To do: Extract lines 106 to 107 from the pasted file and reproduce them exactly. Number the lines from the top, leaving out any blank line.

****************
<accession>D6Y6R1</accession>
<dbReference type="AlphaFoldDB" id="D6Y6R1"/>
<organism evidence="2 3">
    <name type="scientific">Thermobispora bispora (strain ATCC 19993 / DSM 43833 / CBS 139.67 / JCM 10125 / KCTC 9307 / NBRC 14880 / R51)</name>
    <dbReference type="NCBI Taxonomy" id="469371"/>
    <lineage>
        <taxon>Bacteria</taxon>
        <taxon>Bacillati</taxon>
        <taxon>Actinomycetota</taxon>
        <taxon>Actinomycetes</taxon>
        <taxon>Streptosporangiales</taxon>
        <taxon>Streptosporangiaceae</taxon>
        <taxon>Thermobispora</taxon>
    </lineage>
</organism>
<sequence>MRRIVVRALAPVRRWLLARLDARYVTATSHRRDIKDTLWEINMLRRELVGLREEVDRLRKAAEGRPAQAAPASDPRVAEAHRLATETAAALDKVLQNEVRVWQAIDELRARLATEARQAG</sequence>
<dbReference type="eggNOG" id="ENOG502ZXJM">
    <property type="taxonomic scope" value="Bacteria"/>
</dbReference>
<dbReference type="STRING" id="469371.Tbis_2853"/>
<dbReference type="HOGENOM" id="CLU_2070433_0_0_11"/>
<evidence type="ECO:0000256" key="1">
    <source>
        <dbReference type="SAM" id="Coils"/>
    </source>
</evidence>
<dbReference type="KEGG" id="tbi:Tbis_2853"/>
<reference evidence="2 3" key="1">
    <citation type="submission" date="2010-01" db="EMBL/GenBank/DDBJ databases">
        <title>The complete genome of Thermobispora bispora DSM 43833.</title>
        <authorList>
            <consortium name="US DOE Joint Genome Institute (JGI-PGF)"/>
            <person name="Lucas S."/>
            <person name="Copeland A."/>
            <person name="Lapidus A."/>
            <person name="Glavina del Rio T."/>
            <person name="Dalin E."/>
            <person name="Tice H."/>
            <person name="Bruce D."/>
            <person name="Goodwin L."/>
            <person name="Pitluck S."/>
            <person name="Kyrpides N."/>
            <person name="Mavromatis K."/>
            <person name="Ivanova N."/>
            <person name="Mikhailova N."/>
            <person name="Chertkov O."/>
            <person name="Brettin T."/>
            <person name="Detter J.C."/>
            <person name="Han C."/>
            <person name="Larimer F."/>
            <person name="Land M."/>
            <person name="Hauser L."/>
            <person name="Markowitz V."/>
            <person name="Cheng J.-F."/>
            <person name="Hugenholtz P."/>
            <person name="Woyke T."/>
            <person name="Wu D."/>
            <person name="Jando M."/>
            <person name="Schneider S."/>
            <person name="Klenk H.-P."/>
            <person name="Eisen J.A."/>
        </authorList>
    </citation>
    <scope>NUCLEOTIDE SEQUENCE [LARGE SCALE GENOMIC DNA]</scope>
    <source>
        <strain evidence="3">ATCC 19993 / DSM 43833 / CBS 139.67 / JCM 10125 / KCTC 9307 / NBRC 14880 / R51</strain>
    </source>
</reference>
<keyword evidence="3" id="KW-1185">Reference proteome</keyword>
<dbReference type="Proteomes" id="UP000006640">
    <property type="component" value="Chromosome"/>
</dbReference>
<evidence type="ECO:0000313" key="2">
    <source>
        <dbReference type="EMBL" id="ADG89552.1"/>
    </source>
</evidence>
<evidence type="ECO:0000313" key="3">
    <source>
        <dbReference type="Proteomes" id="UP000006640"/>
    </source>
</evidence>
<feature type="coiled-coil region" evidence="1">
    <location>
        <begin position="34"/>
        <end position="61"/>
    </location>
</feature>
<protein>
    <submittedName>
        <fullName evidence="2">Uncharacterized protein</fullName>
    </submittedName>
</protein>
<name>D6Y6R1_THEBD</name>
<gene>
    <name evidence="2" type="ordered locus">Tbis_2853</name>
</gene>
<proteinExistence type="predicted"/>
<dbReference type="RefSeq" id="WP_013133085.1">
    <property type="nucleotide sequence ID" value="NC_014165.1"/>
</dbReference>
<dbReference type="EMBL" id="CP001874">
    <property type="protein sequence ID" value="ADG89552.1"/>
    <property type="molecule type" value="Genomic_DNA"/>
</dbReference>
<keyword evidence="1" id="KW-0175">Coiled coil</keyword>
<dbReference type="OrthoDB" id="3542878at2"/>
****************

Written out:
<keyword evidence="1" id="KW-0175">Coiled coil</keyword>
<dbReference type="OrthoDB" id="3542878at2"/>